Sunday, August 21, 2016

hap knitting, workshop planning, looking ahead

My summer knitting's been all about shawls. One's waiting for fringe and blocking, soon to be shown. This one's  a hap shawl- a construction and style I've been meaning to get to forever. It's the right knit at the right time for me - and apparently in the right place with the right project bag too, as you can see. So matchy-matchy, that's me.
I'm making a Hansel (Half) by Gudrun  Johnston. Because if I'm going traditional Shetland shawl, it should be from the source. Ok , not really.  It's actually because she is a lovely person and her designs are so wonderful. You start with a garter stitch triangle that grows with a yarn over preceding the 1st stitch each row. Those edge loops will be picked up, making a lacey connection to the borders, which is varied width stripes in an old shale lace. I'm knitting it in Starcroft Fog, which comes from the Nash Island sheep. Loving. Every. Single. Stitch.  I can't say enough about how much I adore having this yarn in my hands. I'm just about at the pick up the border stage, and plotting what order my stripe colors will be.

In other news  and we're going bullet style here with lots'o'links

- Craft Industry Alliance -  Joined! If you are a maker who sells, designs, offers services to the creative community or is contemplating any of the above, do yourself a solid and check out this group. Craft Industry Alliance.  It's sewists, knitters, jewelry makers, surface designers, writers, dyers, graphic name it.  Learned about it while teaching a webinar for them on Creative Consistency: Your Words & Pictures Online with Beverly Army Williams. They have a nice set of resources including forums, webinars, and their blog and  newsletter.

- Fiber College of Maine coming soon, Sept 7-11th. You  could sign up for my classes ;-),  but if you don't want to make Haiku Photo postcards or do a Creative Vision Challenge photo workshop (fun! can't do it wrong!), there are tons of other options.  I also heartily recommend the event as a fab way to end the summer and get a kick of inspiration for the new season. The setting, on Penobscot Bay in Maine, is so worth the ride. More here.

- Spending lots of time this summer giving the rental side of our 2  family home a facelift. It's looking pretty good now.  As Mr Rogers says "Won't you be my neighbor?" . 
It's this whole side of the house, sort of a townhouse style rental. You have to love beach neighborhood lifestyle, being in a village. It's a 1 minute walk to private beach, there's a low key pizza place on the corner, and it has that 100 year old house, old wood floors, shabby chic vibe. And a lot of space to store your yarn. Pass it on if you know anyone in my area , shoreline CT east of New Haven- or maybe someone who wants a weekend home that isn't deep in the woods.  Zillow listing here.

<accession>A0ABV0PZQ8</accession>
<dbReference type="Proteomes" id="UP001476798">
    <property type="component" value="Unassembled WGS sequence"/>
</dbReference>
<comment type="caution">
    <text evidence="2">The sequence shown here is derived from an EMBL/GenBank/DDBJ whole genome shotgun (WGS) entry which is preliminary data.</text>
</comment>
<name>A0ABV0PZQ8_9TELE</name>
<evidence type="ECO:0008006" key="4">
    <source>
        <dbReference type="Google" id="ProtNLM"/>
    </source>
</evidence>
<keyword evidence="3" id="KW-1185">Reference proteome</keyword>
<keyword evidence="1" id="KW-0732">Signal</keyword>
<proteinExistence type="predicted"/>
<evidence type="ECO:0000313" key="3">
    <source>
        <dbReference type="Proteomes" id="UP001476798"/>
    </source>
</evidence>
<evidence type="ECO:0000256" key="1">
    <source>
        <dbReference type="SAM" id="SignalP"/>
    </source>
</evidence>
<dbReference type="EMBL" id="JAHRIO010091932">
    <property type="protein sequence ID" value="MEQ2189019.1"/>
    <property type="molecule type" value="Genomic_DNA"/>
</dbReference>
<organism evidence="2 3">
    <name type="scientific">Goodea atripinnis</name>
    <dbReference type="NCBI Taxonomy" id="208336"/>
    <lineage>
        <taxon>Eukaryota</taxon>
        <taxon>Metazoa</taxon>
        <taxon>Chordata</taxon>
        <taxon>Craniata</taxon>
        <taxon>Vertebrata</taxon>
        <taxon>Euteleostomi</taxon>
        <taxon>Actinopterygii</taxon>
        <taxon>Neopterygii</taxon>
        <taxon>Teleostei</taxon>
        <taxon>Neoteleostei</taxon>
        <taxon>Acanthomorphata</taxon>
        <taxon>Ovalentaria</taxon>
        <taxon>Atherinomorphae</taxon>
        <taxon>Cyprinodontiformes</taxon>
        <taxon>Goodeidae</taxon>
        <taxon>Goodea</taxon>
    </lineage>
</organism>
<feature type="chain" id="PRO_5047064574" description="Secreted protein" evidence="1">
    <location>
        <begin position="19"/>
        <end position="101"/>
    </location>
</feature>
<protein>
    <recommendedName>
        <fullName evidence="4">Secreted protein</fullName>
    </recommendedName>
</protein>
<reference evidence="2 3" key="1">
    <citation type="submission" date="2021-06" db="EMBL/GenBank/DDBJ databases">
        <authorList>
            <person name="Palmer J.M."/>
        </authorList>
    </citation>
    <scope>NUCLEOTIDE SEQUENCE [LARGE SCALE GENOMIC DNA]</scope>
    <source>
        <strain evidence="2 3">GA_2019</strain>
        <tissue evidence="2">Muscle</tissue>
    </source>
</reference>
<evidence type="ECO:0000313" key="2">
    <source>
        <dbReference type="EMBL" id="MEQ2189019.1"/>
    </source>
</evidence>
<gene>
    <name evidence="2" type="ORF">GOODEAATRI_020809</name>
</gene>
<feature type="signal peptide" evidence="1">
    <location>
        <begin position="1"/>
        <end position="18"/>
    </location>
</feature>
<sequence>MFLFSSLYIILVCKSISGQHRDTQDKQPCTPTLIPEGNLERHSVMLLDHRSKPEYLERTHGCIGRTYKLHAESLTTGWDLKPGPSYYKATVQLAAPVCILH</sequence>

Friday, August 05, 2016

fiber college coming soon, new workshops this year!

I can't ignore that September is rolling around soon. A couple of events I've been looking forward to are just around the bend. The first?
I'm teaching two new workshops. I'm pretty excited about them.They're also, I think, very much in the spirit of Fiber College.  Which is to say inspiring, fun, a chance to break away from the norm with no pressure. The photo above promotes a photography class aimed at anyone wanting to stretch their image making muscles: Creative Vision Challenge.  We'll be talking about ways to get out of imagery ruts, and provoke new ways of seeing. We'll be shooting challenges to make sure that happens. I am a firm believer in cross-pollinating your making experiences, it helps you grow This class should be amazing for anyone looking for a little jolt.
This image promotes a workshop called Haiku Postcards, co-taught with friend and frequent partner-in-workshop-crime, Beverly Army Williams.  We've come up with a project based class, one that lets you walk away with something in hand. We will be thinking about single shot imagery, photographing (with our phones-or cameras if you insist) on the beautiful grounds. We'll be printing images, placing them on  on postcard paper and then under Beverly's guidance, writing haiku to go with them. We can't wait to roll this one out. Sign up from the link on top or here.